Renaissance: Legalization of Feelings

Renaissance: Legalization of Feelings

DOI: 10.4018/978-1-7998-1706-2.ch011

Abstract

The influence of the Greco-Roman art and the art of the Middle Ages on depicting space in the pictorial art of the Italian Renaissance is considered. It is shown that the linear perspective, opened by the masters of the Italian Renaissance, not only reproduces the image of a homogeneous and continuous space, but also due to the presence in the picture of a single vanishing point of straight lines perpendicular to the picture plane, creates a feeling of unlimited space. Methods of the depicting space by the Northern Renaissance masters are reconstructed; the differences from the linear perspective are shown and the advantages of using a curved perspective are analyzed. In analyzing the markers of evolutionary changes, the most active channels were obtained. The results are shown in the form of generalized psychological portraits. The behavior patterns of the main estates representatives were reconstructed.
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Background

The Renaissance, bright, close to our time and the shortest of all considered earlier, is very well documented.

There are a large number of memoirs, political and historical works, theological and scientific works written in hot pursuit of various events, often extremely polemical, which allows us to feel the atmosphere of this most interesting period. And this atmosphere encompassed the souls of artists, giving rise to inspiration and desire to create in them, not like their medieval predecessors. There are also treatises that reveal the essence of space depicting, and a considerable part of them is written by the artists themselves. Of course, our contemporaries – art historians, philosophers, historians, psychologists – could not leave the Renaissance without their attention. In their writings, various assessments of these or other events are given, as well as the characteristics of:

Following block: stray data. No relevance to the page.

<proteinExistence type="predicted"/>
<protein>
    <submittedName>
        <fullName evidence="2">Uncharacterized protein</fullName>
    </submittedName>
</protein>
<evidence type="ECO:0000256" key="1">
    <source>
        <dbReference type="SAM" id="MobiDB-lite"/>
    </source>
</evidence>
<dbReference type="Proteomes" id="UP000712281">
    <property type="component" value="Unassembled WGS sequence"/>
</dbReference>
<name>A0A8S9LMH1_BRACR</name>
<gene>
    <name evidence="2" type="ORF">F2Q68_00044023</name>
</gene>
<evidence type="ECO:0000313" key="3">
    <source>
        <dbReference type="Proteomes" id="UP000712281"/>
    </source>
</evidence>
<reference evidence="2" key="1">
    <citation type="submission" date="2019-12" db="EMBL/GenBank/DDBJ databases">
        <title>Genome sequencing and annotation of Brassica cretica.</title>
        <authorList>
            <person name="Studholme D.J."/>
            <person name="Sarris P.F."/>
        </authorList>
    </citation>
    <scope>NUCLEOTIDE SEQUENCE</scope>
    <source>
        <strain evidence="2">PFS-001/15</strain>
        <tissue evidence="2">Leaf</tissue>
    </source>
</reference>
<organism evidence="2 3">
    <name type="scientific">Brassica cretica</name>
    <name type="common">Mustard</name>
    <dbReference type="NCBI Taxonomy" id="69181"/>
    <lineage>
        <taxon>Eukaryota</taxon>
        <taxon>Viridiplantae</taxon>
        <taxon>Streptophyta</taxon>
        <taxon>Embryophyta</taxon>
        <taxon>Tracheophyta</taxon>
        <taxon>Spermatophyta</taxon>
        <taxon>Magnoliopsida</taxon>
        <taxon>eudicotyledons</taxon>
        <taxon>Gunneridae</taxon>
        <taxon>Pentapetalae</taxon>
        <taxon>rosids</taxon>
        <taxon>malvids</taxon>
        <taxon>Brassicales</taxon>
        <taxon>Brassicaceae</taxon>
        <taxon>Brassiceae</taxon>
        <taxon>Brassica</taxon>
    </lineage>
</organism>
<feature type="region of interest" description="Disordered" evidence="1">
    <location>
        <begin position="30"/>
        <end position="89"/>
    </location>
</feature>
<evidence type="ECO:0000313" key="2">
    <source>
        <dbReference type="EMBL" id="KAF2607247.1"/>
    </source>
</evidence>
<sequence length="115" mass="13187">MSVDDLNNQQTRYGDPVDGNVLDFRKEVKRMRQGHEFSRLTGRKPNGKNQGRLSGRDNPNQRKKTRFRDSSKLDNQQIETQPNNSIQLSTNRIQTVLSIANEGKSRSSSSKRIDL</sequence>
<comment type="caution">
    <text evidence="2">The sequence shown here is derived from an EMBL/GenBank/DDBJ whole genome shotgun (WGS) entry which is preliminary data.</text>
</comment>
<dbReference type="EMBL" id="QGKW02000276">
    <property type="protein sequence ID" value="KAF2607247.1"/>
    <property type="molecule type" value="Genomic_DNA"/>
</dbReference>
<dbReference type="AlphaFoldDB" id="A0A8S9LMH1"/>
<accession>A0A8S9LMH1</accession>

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    creativity and art (Taylor, 1981; Prokofiev, 1985; Nikulin, 1999; Dirk De Vos, 2002; Eco 2004; Paoletti, Gary, 2011; Sinisgalli, 2011; Summit, 2011);

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    society (King, 1991; Shlain, 1991; Hause & Maltby, 2001; Patrick, ed. 2007; Ruggiero, 2015; Monfasani, 2016);

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    mind and science (Butterfield, 1965; Debus, 1978; Grant, 1994; Field, 1997; Lahr, 1997; Kemp, 1989; 2000; Stephens, 1990; Cattaneo, 2016);

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    persons (Lvov, 1971; Znamerovskaya, 1975; Velchinskaya, 1977; Gershenzon-Chegodaeva, 1983; Wilde, 1994; Criminisi, van Mander, 2007);

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    and the epoch as a whole (Ferguson, 1951; Losev, 1978; Burke, 1990).

There are also numerous works affecting not only art history, but also the geometric issues of the depicting of space by Renaissance masters (Benesh, 1973; 1983; Wright, 1983; Prokofiev, 1985; Edgerton, 1977; Velchinskaya, 1977; Field, 1997; Grashchenkov, 1988; Kubovy, 1988; Kemp, 1989; 2000; 1999; 2006; Hockney, 2001; Hockney, Falco, 2003; Talbot, 2003; Panofsky, 2004; 2006; Kovalyev & Nitsyn, 2009).

All this makes it possible to better understand which direction the vector of evolutionary changes points to - after all, the tasks of studying the evolution of the mind, as well as behavioral patterns continue to be central even in the magnificence of the Renaissance!

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